Microsoft is spending over a Billion to promote the Trojan Horse that is the new Windows eXPerience.  These products have hooks to the .NET scam that will give total control to Microsoft. Hailstorm and pasport linked together with your personal and private information (including your credit card information) all to be safely stored on Microsoft’s “secure” servers in Redmond.

    The Truth is out there… tell a friend!

         
  • Posted: 28 June 2001 11:02 AM #4

    I wonder how many of those judges can be linked in some way to Redmond (i.e. Micro$oft). It would be interesting to see if any of those relics have vested interests directly with M$ or if there is some obscure connection. As for Retro’s remark about Jackson screwing up… I ask you one question.

    Does it make M$ any less guilty? Should the trial continue to drag on until we finally get a robot-nonemotional-judge to come to the same remedy that was already handed down? Should we let M$ continue to dig itself in and spread the cancer even more? Simply because of irrational technicalities? We are all humans with feelings… That’s the problem with the relics that reside in the courts; None of them seem to have any passion for what they do. The judicial system continues to be shrouded in antiquity, based on “old world” principals that have little application in today’s’ society. Now, it’s beginning to show signs of rigor mortise…

    Ed M.

         
  • Posted: 28 June 2001 11:08 AM #5

    On 2001-06-28 13:40, Retro wrote:
    I think MS should be broken up and that anyone who thinks they don’t abuse their monopoly power is smokin something.

    I agree that MS uses its OS monopoly to gain an unfair advantage in other markets. I think the solution is to force the company to offer consumers the choice of competing technologies—preinstalling IE and Netscape, and in XP, Media player, QuickTime and RealAudio. But I don’t think the company needs to be broken up.

    That is the second downfall is how slowwww the justice system is.

    Now you’re steppin’ on my toes. Don’t knock it until you can come up with a better system yourself. (The same goes for Ed M, who called the Appellate judges relics. They’ve likely forgotten more about Law than you and I will ever learn.)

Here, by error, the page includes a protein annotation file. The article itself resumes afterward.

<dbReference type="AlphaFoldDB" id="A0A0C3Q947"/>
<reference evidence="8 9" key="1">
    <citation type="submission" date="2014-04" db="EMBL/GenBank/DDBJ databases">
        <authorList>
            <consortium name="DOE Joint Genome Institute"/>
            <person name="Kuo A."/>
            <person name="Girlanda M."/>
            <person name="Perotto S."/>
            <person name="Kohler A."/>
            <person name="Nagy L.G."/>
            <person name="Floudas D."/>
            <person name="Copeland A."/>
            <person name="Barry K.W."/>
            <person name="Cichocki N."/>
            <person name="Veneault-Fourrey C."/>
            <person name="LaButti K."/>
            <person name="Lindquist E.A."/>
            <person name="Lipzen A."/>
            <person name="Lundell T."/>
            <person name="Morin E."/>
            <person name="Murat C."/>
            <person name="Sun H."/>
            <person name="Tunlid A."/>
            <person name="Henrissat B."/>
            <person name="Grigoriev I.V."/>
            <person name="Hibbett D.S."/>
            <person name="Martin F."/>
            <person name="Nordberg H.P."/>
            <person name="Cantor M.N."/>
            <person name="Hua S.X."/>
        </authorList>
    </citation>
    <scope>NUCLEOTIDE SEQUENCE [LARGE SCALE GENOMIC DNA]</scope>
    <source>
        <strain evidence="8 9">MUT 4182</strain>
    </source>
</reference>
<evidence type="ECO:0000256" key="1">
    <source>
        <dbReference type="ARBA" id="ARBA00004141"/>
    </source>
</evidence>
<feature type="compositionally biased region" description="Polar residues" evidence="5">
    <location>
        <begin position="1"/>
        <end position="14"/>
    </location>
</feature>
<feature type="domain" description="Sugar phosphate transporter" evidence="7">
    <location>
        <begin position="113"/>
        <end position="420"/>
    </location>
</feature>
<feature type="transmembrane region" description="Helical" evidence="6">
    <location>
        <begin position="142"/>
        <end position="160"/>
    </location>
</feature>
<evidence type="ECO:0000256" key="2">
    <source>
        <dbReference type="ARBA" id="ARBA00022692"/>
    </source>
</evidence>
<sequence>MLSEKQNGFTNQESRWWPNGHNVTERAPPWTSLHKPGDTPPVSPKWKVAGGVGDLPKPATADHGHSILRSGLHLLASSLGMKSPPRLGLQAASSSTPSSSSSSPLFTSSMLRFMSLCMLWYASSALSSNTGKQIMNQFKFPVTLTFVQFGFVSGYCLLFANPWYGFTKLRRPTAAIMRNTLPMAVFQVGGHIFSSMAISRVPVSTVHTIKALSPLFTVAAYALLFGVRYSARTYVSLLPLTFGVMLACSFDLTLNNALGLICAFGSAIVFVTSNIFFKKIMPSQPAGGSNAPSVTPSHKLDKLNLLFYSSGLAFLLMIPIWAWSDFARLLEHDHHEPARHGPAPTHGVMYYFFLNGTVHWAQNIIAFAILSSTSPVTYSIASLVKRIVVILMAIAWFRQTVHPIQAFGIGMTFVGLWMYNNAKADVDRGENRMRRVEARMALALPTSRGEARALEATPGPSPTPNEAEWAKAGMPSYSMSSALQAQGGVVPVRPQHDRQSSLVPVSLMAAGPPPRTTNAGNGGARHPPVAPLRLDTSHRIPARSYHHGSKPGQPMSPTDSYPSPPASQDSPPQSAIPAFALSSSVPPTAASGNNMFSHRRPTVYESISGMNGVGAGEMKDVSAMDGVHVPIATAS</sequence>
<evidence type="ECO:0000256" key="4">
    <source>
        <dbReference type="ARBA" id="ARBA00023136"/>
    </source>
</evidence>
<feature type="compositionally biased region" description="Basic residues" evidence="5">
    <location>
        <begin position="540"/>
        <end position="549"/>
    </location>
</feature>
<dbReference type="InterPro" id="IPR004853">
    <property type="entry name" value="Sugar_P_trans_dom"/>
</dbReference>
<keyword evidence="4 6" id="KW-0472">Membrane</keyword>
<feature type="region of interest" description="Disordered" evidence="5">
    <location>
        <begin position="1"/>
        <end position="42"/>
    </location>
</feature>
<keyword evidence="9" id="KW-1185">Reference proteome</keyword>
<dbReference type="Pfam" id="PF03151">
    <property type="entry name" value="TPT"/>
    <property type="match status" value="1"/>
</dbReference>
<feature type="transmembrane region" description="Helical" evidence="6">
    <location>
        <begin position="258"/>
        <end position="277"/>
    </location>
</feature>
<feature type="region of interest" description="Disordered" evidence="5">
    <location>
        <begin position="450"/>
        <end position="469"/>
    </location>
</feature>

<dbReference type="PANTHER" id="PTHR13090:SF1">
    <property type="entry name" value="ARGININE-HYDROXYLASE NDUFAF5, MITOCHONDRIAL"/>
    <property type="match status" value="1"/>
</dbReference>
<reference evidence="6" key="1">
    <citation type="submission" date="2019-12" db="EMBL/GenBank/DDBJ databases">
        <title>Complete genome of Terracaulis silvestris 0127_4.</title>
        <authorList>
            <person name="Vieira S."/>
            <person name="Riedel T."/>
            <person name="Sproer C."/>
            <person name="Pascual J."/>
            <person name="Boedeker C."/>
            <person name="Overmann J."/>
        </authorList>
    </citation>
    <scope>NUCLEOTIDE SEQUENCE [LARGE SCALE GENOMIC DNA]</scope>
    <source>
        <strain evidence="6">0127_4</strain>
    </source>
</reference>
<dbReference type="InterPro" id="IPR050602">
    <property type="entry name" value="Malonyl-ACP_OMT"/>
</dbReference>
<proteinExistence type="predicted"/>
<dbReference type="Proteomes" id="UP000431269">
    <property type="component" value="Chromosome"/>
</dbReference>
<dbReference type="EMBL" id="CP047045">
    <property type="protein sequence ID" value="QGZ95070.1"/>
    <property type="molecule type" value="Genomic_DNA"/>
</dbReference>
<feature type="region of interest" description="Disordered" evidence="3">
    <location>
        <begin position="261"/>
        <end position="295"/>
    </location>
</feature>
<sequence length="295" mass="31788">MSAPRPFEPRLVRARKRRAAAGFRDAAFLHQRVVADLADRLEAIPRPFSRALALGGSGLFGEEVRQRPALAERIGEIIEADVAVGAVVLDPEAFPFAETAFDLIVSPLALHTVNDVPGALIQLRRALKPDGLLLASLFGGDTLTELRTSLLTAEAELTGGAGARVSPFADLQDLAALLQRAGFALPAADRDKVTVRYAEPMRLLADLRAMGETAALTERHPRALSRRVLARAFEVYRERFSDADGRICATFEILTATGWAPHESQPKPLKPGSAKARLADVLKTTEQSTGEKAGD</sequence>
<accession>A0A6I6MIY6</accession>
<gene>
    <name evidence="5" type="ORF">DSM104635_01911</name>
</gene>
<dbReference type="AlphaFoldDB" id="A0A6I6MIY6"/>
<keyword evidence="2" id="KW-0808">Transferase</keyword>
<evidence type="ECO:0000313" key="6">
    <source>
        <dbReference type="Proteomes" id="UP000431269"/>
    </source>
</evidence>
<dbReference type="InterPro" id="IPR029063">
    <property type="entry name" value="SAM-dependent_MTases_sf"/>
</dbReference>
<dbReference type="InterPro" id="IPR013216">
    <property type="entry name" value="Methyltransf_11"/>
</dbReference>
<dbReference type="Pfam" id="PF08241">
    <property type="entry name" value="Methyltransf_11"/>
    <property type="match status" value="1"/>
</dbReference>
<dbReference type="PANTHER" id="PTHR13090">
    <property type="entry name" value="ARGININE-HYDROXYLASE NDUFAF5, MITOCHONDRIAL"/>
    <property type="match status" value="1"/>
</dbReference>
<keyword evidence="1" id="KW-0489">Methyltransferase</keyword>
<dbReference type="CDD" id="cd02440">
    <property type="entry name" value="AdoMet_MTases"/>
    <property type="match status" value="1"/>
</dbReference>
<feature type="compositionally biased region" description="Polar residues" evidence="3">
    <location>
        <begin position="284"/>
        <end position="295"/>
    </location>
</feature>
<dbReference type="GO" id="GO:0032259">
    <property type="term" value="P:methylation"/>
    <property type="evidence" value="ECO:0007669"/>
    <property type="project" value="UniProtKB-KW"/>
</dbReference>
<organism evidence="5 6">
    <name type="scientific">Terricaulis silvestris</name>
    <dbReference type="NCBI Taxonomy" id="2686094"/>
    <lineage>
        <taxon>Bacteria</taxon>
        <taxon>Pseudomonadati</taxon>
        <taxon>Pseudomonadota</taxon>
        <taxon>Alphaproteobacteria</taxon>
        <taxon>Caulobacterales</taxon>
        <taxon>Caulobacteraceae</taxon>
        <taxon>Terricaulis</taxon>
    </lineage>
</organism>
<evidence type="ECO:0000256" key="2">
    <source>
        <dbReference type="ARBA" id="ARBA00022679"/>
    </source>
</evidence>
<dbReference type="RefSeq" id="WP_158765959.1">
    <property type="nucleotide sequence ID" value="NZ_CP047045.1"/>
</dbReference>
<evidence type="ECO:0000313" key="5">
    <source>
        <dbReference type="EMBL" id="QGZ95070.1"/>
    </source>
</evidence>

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    The Mac Observer

    <font size=-1>[ This Message was edited by: Ricky on 2001-06-28 14:11 ]</font>

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    The Mac Observer

         
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    Posted: 28 June 2001 11:10 AM #6

    There are some who say that the Sherman Antitrust Act is itself a relic of an older time.

    As for the judges:  we can’t have any cloud hanging over this decision in any way.  For Microsoft to be broken up under the auspices of a judge who behaved inappropriately is not the right way to solve this.  Microsoft is still guilty of violating the law, and it is now going to be up to another judge to decide the remedy.  That new judge *might* also decide to break the company up.

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    Editor - The Mac Observer

    Favorite (but less relevant than it used to be) Quote: Microsoft’s tyranny lies not in its success, but in the way it achieved and maintains that success.

         
  • Posted: 28 June 2001 12:45 PM #7

    [[[They’ve likely forgotten more about Law than you and I will ever learn.]]]

    And? What’s your point?

    Wasn’t it William Shakespeare who suggested we do away with all lawyers?
    I wonder why? If I’m not mistaken Socrates felt the same way. He was a Logician wasn’t he? Hmmm…

    I wonder when logic, reason and critical thinking come into play? The courts continue to erroneously base their subjective “opinions” using a pseudo-objective approach;  Almost as if it’s always going to come down to a crap-shoot to see if one is lucky enough to get a judge who might favor or disfavor a particular case or ruling? Still based on someone’s opinion… Which by the way are prejudicial and often emotionally derived.